Powering the Nissan GT-R is a 3.8-litre twin-turbo V6 engine that develops 570hp at 6,400rpm and 633Nm of peak torque. Only five master craftsmen in the world are allowed to hand-assemble the GT-R's engine and affix a plaque carrying their name. The master craftsmen are called Takumi and the engine of the GT-R is assembled at Nissan's plant in Yokohama, Japan. In our test car, the person behind the engine is Tsunemi Ooyama san.
The engine has gained 20hp of power and 6Nm of torque in the latest version. It comes mated to a six-speed dual-clutch automatic gearbox. Nissan claims the engine can propel the GT-R to reach from 0-100kmph in 3 seconds. At 1,752kg, the new GT-R is not a light car and it, in fact, is heavier than its rivals.
How does it feel like behind the wheel?
Nissan GT-R is designed to be a driver's car and it does the job quite commandingly. While we couldn't track the 0-100kmph time or top speed of the test car, it felt astonishingly fast in the short sprint with us. The photographer almost dropped his treasured camera while sitting in the passenger seat when I tested the acceleration of the car.
The harmony of the engine, transmission and steering wheel of GT-R is worth a special mention. The engine provides enough grunt to even minute throttle inputs and the gearbox adjusts to changes in split seconds. The steering wheel is very responsive. It needs only gentle inputs and is ever so accurate. The old-school hydraulically assisted steering may sound a bad idea but once you drive the car, you will appreciate the progressiveness at higher speeds and weights up in a delightful way.
The four-wheel-drive system in the GT-R has a rearward bias but can vary the amount of power it delivers to the front wheels. Accompanied by the weight of the car, the system provides exception stability in the straight line as well as while attacking corners. The tyres are clawed to surface and it provides a lot of confidence for a novice driver to use the potential of Godzilla.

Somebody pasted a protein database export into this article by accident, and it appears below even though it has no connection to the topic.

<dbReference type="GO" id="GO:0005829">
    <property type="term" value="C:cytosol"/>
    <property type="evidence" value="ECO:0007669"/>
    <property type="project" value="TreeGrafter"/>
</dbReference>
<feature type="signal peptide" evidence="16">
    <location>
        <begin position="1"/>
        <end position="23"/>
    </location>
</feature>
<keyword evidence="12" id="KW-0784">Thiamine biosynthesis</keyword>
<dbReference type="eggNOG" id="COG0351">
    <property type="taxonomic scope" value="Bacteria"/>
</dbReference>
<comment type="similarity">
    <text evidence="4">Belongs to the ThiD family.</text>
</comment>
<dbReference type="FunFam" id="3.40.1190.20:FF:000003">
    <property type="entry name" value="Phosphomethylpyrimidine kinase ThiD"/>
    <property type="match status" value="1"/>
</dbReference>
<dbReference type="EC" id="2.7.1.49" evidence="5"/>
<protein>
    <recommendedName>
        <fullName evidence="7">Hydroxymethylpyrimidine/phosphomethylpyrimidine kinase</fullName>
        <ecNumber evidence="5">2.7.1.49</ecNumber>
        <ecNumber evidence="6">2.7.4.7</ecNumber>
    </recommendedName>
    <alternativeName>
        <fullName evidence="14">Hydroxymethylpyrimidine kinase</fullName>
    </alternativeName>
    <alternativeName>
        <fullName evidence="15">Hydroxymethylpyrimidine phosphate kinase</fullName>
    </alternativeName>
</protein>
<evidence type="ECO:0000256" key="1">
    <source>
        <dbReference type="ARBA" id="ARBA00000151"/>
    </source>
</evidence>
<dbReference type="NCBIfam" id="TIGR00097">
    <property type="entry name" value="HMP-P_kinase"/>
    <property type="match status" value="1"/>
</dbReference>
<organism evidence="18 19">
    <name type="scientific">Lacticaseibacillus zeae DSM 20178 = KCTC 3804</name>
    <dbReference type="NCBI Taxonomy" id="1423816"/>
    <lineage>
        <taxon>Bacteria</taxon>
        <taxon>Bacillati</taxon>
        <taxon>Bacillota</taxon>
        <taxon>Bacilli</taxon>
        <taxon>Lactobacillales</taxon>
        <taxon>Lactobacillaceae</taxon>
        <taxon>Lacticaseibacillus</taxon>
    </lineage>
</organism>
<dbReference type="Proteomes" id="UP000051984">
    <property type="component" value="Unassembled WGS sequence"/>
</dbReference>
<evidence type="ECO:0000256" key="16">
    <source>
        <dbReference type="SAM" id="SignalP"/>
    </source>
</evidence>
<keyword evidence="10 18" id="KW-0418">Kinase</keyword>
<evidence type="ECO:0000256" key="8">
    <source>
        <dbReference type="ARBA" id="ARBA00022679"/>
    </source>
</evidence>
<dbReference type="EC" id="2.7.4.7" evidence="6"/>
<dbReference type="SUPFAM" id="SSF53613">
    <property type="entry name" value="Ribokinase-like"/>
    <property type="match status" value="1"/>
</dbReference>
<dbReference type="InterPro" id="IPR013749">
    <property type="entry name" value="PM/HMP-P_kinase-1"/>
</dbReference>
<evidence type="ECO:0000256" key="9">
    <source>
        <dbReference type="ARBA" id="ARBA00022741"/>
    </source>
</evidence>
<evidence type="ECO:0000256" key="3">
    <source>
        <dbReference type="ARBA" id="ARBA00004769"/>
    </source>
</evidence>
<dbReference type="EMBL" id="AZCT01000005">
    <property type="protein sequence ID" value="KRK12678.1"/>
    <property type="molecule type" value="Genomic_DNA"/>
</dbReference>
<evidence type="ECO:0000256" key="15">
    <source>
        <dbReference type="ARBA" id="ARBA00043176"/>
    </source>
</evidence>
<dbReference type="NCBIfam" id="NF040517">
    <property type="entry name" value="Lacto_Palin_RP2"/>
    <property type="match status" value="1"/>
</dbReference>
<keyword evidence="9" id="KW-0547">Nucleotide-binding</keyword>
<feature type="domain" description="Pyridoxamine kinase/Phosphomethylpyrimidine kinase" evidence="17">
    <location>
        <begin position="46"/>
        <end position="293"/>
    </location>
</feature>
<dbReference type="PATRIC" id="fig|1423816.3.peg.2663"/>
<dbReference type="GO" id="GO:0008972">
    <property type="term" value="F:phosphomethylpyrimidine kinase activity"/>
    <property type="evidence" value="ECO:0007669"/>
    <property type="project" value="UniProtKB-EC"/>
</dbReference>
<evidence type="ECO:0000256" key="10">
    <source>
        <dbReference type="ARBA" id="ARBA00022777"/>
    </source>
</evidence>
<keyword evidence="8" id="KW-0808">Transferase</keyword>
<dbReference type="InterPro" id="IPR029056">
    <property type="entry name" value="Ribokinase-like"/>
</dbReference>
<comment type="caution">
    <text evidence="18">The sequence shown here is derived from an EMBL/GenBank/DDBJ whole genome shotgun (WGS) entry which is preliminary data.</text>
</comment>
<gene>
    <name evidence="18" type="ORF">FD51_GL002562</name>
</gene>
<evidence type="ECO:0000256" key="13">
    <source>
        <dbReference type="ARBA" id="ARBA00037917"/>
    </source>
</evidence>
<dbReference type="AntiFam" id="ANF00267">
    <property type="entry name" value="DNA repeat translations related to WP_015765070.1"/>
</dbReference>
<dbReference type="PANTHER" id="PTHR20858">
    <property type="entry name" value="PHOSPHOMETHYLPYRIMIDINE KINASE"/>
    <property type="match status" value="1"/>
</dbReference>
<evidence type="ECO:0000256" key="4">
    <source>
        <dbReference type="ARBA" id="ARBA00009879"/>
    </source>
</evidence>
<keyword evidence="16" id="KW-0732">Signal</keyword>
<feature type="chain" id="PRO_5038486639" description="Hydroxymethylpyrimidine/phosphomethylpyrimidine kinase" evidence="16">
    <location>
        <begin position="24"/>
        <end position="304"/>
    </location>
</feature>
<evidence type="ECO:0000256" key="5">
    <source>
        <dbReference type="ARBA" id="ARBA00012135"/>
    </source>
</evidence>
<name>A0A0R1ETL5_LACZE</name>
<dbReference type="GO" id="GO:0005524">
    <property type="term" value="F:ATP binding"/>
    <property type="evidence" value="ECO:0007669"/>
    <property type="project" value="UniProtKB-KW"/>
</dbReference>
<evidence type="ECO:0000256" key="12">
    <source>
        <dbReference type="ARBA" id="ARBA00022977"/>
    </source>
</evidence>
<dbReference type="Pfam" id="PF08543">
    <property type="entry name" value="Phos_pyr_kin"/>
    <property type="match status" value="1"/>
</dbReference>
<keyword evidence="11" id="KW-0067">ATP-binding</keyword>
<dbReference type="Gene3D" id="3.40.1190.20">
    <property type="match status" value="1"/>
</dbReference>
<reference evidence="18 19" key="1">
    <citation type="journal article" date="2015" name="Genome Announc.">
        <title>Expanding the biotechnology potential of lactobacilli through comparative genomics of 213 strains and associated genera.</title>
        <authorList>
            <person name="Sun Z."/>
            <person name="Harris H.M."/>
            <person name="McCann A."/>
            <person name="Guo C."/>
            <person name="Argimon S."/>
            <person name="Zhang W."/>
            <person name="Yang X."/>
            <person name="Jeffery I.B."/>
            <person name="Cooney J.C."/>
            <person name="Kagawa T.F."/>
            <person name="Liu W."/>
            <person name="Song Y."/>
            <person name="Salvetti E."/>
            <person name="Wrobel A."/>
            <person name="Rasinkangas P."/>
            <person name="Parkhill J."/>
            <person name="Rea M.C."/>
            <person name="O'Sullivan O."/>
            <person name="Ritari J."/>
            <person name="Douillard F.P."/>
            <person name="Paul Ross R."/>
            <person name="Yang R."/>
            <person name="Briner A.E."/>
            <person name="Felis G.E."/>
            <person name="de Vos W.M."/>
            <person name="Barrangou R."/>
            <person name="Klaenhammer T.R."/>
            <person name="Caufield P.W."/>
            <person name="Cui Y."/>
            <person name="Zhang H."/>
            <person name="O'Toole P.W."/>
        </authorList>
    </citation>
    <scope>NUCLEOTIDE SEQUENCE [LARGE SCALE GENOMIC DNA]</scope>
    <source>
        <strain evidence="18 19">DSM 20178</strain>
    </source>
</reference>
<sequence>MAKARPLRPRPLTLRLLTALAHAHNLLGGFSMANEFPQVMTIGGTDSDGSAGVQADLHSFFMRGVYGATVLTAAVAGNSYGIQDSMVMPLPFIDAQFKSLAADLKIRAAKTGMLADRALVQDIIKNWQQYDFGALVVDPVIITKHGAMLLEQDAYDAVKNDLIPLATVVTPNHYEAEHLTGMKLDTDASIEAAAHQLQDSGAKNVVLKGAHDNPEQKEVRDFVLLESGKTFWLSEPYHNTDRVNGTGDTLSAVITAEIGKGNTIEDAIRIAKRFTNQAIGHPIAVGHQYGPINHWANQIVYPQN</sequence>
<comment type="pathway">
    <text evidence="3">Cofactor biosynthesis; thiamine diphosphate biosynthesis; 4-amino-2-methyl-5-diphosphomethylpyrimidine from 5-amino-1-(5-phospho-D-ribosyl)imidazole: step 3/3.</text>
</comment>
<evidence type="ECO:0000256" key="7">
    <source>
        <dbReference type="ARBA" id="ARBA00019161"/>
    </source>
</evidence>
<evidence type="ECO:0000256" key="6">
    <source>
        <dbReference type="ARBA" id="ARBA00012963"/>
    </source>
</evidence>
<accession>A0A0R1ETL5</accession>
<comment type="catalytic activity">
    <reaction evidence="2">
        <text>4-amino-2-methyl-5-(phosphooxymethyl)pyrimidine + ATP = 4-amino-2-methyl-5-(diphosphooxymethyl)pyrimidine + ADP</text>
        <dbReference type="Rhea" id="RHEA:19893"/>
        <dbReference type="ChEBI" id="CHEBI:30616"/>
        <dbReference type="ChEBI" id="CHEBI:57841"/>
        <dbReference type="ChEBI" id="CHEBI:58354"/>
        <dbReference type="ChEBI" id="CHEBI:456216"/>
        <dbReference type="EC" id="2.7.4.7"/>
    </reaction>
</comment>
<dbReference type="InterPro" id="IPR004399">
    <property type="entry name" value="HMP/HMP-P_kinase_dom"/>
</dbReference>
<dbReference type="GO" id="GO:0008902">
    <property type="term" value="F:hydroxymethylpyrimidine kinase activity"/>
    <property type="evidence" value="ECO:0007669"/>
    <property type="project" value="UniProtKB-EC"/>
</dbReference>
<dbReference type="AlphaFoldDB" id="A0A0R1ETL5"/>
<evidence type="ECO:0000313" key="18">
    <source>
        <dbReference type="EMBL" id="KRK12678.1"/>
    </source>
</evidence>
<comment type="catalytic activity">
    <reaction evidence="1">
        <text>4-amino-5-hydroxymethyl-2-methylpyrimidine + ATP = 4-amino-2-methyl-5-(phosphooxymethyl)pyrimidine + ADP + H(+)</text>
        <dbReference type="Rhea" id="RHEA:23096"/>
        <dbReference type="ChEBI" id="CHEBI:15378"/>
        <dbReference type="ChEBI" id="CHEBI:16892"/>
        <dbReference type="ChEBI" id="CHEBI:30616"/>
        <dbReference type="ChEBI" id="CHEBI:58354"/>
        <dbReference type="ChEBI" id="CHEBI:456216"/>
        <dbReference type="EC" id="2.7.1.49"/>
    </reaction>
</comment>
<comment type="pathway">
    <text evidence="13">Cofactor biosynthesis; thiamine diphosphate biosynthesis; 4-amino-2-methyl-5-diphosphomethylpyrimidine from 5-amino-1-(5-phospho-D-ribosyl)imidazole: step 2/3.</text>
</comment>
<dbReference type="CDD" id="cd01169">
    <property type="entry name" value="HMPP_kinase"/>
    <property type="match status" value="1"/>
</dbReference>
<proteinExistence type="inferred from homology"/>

Lastly, the three toggle switches on the tunnel console let you set up to three levels of performance for the transmission, suspension and the stability systems, respectively. The transmission switch in R mode sharpens the gearbox response. The suspension toggle lets you choose between Comfort mode and a stiff R mode. The third toggle switch will turn off the stability controls completely for expert drivers to thrash around.
The Bottom Line
The Nissan GT-R is retailed in India for over Rs 2 crore. At that price point, the Godzilla is certainly game for Porsche and Ferrari. The question is will you pay such an amount for a Nissan over established rivals? Well, many would go for European rivals. And Nissan is well aware of that and doesn't dream of selling more than a handful of GT-Rs a year.
The GT-R may lack the snob value of Ferrari, the precision of Porsche, extreme acceleration of a Lamborghini and attention from the public to a certain level. If you are the one looking forward to these, GT-R is not your sportscar. It is an everyday sports car with the right balance of style, speed, drama and practicality. The GT-R is a statement to no-nonsense sports car making and it is a fitting halo car of Nissan. Most importantly, it is obviously a David against not just one, but many Goliaths.